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Regions of France - Aquitaine

Aquitaine in the south-west, is the largest region in France and home to over three million people. The region is divided into Pyrénées-Atlantiques, Lot et Garonne, Gironde, Landes and Dordogne, each one a unique area with a characteristic charm all its own.

A turbulent history has left the region dotted with bastides, fortified hilltop towns and villages, ancient strongholds of Charlemagne, Richard the Lionheart and the Black Prince.

The major tourist attractions of the region include the majestic Pyrenees mountains; one of the most renowned seaside areas in Europe, the Cote d'Argent; the Pilat dunes near Arcachon, which is the largest sand dune area to be found anywhere in the continent; and the Landes forest, which is the most expansive pine forest in the west of Europe.

Aquitaine is renowned around the world for its grapes, producing the incomparable red Bordeaux wines. The region is also home to the French Bergerac, Sauternes and Lillet, as well as the Armagnac brandy. The Dordogne area is famous for its aromatic and very expensive black truffles, and regional specialties such as confit de canard (salt cured duck), cassoulet (meat and bean casserole), caneles (custard pastries) and pate basque made with pork livers and fat can be readily enjoyed in all of Aquitaine.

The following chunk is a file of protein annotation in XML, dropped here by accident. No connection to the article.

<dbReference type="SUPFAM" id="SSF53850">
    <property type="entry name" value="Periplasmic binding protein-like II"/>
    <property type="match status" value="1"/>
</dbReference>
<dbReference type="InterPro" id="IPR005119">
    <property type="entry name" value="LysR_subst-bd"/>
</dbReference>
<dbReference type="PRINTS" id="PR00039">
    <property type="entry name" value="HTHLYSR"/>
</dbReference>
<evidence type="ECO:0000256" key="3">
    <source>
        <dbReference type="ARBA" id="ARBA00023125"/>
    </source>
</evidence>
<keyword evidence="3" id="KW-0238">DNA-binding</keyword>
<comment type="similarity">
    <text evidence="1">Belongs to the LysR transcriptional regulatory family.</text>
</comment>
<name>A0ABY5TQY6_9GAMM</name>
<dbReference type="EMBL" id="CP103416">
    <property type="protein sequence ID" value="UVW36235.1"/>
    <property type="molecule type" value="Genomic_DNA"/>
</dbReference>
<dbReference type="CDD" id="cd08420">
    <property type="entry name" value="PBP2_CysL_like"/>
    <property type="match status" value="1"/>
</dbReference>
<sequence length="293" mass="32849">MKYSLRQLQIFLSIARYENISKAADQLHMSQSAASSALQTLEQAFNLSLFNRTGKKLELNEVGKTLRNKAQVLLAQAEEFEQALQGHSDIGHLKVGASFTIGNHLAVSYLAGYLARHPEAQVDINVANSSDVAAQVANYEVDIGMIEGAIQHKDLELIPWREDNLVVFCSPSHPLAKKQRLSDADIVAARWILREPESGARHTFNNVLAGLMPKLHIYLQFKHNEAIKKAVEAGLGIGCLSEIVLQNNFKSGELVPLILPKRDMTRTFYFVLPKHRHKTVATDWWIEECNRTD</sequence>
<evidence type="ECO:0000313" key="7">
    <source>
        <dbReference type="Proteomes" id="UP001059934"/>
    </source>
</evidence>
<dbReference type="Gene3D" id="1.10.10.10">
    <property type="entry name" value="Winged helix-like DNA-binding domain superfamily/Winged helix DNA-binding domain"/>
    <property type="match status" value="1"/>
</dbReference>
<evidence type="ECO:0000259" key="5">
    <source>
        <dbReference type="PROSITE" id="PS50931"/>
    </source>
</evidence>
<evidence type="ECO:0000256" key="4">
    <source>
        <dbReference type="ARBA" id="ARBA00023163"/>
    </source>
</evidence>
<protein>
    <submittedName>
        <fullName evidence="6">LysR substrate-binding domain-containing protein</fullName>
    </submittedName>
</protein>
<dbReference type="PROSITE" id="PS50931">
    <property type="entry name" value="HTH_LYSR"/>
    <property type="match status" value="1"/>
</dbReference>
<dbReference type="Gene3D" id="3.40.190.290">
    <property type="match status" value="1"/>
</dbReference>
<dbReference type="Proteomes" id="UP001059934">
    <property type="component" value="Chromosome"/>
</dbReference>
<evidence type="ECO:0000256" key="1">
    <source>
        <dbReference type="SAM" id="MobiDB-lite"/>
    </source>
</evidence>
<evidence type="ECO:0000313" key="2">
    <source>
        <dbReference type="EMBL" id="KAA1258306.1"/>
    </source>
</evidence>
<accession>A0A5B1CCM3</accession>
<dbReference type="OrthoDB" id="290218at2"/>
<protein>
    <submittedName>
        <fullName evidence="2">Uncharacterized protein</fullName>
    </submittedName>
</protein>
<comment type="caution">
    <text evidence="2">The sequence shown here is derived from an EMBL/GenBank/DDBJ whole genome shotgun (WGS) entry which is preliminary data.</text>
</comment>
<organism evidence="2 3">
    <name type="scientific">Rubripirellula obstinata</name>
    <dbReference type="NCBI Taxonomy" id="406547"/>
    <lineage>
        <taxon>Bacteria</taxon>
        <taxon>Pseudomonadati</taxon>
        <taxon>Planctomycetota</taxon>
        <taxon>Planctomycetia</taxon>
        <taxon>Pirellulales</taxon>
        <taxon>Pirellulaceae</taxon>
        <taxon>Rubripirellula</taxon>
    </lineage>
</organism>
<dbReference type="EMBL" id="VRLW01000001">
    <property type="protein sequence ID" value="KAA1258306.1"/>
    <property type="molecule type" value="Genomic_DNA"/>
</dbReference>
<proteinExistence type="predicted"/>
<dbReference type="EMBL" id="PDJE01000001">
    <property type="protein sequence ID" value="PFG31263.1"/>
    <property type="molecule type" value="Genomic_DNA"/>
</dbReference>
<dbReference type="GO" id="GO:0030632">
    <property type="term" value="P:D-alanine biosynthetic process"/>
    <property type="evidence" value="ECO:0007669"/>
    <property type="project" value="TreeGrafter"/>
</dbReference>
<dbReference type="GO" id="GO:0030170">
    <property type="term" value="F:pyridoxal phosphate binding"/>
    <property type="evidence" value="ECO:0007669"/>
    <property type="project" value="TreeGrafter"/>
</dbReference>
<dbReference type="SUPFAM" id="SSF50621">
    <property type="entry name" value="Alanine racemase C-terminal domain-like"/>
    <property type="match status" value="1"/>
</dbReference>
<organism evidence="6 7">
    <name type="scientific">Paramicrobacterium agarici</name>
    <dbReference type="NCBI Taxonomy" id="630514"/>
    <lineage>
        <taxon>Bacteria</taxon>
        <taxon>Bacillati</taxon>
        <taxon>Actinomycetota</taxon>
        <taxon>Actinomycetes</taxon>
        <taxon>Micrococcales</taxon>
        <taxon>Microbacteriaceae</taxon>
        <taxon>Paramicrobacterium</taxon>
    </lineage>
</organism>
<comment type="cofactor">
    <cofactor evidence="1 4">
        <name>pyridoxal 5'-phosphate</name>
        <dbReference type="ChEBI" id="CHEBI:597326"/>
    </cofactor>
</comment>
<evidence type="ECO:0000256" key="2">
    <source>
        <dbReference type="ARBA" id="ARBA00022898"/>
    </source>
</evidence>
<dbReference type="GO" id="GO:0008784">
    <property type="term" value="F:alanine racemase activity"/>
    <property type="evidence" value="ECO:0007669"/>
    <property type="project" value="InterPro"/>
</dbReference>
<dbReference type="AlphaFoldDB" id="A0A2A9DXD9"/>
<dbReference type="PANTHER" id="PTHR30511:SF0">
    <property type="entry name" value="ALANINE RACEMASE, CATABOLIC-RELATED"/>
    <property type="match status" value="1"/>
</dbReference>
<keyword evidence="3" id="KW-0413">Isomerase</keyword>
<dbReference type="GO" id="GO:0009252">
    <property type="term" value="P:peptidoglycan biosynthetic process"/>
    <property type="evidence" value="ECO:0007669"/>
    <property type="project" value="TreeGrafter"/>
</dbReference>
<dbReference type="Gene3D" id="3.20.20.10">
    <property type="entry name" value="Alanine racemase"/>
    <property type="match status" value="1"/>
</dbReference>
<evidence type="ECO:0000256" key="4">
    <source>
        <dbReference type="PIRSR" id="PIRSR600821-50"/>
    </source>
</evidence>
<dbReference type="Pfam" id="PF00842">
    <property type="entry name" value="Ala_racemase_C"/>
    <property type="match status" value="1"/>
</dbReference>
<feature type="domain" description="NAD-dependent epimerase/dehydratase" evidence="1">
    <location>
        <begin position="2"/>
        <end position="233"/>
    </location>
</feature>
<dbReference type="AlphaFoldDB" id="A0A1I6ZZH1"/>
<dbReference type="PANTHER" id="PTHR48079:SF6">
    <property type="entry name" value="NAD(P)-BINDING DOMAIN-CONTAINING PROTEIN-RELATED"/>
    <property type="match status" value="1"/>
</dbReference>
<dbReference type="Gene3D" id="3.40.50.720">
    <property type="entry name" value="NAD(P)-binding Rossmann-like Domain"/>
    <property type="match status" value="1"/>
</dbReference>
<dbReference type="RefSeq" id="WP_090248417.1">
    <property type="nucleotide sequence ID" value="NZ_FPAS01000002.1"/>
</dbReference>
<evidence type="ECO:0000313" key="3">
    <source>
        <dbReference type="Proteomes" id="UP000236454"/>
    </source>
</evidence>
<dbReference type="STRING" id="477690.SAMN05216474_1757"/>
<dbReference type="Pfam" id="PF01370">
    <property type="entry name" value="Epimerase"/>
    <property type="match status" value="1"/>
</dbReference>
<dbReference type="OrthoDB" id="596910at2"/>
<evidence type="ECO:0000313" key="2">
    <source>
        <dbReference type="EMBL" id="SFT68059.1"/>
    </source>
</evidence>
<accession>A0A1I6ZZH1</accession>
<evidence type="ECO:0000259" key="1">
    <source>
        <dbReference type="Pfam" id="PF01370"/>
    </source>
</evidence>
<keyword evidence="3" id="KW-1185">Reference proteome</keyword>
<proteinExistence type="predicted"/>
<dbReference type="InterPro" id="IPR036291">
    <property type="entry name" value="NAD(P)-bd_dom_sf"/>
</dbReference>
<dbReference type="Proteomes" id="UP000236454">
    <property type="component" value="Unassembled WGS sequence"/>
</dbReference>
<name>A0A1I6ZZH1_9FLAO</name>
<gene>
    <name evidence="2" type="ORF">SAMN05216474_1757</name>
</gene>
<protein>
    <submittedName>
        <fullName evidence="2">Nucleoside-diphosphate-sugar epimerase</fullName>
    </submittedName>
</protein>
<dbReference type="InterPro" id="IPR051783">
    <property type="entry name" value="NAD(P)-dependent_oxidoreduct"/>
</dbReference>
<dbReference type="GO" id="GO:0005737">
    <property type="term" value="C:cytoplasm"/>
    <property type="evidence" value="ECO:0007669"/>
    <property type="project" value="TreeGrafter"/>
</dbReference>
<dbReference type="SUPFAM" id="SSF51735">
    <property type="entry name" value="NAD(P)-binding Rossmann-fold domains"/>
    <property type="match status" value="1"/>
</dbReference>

Along the miles of long, straight coast are two main resorts, Biarritz in the south which, once fashionable with the 1930's glamour set has recently been revived by trendy Parisians, and Arcachon to the north with its grand villas, popular with Bordelais weekenders.

The Pyrenees mountain range steadily begins to rise in the Pyrénées Atlantiques, the southernmost departement of Aquitaine. The mountain foothills are a lush green land where the houses gradually become chalet in style.

Agriculture is important to the economy and the Aquitaine grows half of France's kiwi fruit, almost half its strawberries, and most of its prunes. Potatoes, asparagus and maize are also important crops. Around Bergerac many tobacco fields are found and the forests of Landes produce a large quantity of timber planking. Landes also grows succulent small carrots and Arcachon is famous throughout France for its oysters.

The northern, inland area of Aquitaine contains one of the most popular departments with the British - the Dordogne (known to the French as Périgord), named after what many say is France's most beautiful river.

Each area of Périgord has been assigned a descriptive colour. The south-east around Sarlat is called Perigord Noir because of its dense oak forests; the limestone area around the River Isle and Périgueux, capital of the region, is called Perigord Blanc after the light colour of its rock; Périgord Poupre refers to the wine-growing area around Bergerac; and the very green wooded area and pasturelands to the north is Perigord Vert.